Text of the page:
Health Care Debacle: R.I.P Democratic Hopes for “Permanent” Majority?

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Is it over before even some analysts and Republican pundits said it would be over? In his wildest dreams did Rush Limbaugh really think this could happen?

The sound you’re hearing and angry words you’re reading suggest that the Democratic party is now being strained at the seams. That’s followed by a sweeping sound, as old conventional wisdom is being swept under the rug (again). Some 13 months ago, some analysts were predicting the consolidation of a new Democratic, permanent majority.

That has proven to be about as likely as the consolidation of a new Republican, permanent majority — although the Democrats are now so busy shooting each other and themselves in their feet that you can come up with a scenario where the Demmies will be out of power for a long time.

Why?

In the wake of Connecticut Senator Joe Lieberman’s sudden about face to oppose a Medicare buy-in, Democratic progressives are now up in arms, slipping into the same tone and mode they displayed in the late 60s and early 70s where they would teach their party a lesson by not voting or voting for a sure-to-lose third party due to the war and some other issues. Then their party would lose and they’d bitterly complain about all the changes the Republicans made on various fronts because the Republicans now had power due to some Democrats sitting on their fannies on election day.

Some of the developments in the past 24 hours:

  • A liberal talk show host last night said the REAL reason Lieberman threw a monkey wrench into what seemed to be a health care reform compromise, is that because Lieberman did it for Israel. That’s right. The Jew card was actually played here. This talk show host said Lieberman is Congress’ most famous “Zionist” and that Israel wants to weaken Obama so if Obama could be undercut on this issue and weakened it would weaken his clout in the Middle East. So Lieberman essentially did Tel Aviv’s bidding. (Oh.)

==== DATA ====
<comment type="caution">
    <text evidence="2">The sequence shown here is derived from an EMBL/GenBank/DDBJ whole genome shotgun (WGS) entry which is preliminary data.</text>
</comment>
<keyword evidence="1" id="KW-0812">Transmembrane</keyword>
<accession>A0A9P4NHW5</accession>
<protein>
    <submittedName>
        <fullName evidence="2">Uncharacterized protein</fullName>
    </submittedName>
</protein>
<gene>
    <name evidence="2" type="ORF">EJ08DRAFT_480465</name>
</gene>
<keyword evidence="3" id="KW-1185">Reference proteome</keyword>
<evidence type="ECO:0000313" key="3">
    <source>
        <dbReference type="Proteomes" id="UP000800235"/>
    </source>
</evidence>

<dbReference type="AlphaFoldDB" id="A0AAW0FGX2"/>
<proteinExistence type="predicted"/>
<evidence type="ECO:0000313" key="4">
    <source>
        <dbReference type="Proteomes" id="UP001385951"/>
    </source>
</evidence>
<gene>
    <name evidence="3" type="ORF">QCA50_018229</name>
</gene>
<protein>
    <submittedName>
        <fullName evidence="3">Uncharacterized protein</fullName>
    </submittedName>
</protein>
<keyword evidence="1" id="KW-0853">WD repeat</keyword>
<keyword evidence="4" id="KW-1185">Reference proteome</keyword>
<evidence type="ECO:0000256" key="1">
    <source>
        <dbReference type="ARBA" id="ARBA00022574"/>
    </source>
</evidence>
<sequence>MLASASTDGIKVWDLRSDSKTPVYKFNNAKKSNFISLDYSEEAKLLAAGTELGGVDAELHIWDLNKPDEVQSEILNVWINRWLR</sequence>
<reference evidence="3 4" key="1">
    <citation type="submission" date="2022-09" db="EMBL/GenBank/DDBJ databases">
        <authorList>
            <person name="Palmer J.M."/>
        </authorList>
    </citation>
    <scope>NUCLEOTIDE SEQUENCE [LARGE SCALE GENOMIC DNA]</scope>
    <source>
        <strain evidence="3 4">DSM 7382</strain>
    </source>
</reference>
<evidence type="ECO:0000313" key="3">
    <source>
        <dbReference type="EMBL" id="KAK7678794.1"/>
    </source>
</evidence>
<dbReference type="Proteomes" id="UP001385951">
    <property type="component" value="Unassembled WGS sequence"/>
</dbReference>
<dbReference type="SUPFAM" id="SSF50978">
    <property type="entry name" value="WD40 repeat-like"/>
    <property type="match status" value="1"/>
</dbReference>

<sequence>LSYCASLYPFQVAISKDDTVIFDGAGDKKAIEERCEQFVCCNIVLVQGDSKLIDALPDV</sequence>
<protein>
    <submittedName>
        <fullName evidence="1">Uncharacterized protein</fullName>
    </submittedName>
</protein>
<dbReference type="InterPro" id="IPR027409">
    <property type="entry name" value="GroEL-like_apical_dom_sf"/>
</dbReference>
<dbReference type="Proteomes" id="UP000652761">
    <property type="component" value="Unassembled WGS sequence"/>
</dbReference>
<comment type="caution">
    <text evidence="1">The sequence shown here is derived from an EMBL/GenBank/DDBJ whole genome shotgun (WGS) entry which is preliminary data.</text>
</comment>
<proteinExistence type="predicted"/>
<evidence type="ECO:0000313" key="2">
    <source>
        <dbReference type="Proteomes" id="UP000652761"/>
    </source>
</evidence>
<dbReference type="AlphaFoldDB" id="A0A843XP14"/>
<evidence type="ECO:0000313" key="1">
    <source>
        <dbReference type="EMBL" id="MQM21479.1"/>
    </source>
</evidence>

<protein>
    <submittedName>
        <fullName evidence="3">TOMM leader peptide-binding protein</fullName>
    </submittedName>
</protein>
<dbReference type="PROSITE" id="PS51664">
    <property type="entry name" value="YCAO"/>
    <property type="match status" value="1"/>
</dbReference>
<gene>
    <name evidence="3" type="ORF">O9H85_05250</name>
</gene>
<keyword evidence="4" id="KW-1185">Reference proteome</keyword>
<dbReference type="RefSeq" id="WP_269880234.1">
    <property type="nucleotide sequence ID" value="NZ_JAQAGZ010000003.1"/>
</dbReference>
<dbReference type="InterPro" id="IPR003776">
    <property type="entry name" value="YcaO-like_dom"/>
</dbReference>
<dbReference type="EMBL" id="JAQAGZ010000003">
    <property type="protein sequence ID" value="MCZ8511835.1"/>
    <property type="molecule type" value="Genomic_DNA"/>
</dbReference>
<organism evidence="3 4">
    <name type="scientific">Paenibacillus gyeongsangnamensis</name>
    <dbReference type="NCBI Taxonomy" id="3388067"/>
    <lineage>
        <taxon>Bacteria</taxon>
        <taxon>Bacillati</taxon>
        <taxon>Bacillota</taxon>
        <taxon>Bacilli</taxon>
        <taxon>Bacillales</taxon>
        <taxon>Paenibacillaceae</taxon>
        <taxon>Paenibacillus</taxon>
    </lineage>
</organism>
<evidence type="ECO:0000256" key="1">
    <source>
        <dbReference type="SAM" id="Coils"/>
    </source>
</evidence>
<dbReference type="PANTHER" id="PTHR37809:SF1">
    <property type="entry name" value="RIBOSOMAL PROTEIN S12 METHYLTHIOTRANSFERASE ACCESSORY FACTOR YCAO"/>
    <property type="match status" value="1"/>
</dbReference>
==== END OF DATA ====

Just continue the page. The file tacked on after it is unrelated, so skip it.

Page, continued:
• The latest news on cable and broadcast talk is that there are rumblings that some liberal Senators may vote against health care reform. That would pretty much kill health care reform Barack Obama’s political clout for a while.
  • The anger against Barack Obama and his leadership/lack of leadership (circle the one that reflects your own political bias) grows among Democrats.
  • Former DNC Chair Howard Dean, never an Obama favorite, has urged Democrats to kill the bill and start over. Dean’s impact on some in the party’s progressive wing is somewhat akin to the impact of Rush Limbaugh’s impact on the GOP’s conservative wing: some will now pick up his battle cry. OR some who secretly thought as much will now say it. Dean calls this health care reform bill a bigger bailout for the insurance industry than to AIG.
  • A new charge from some in his party’s left is that the White House keeps expecting concession from progressives but not from Lieberman and centrists. White House spokesman Robert Gibbs insists that’s not true — but the issue coming up doesn’t bode well for the Democrats in terms of 2010 or 2012. Will we see calls for an Obama primary challenge? Take your bets how for how long it’ll be before some blog posts suggest that Hillary Clinton will resign and run against Obama. (Uh, oh, this means we have to start seeing yet more posts quoting Dennis Kucinich..)
  • Michael Moore called for a boycott of Connecticut (that’ll NEVER work and probably even Moore won’t follow it since New Haven’s Pepe’s pizza is the best in the world, no matter how much they hate Lieberman.) Will a call for Yalies not to attend classes be far behind:)? Will this start a new trend? Boycott Utah because you don’t like Orrin Hatch…Boycott New York because you hate Chuck Schumer….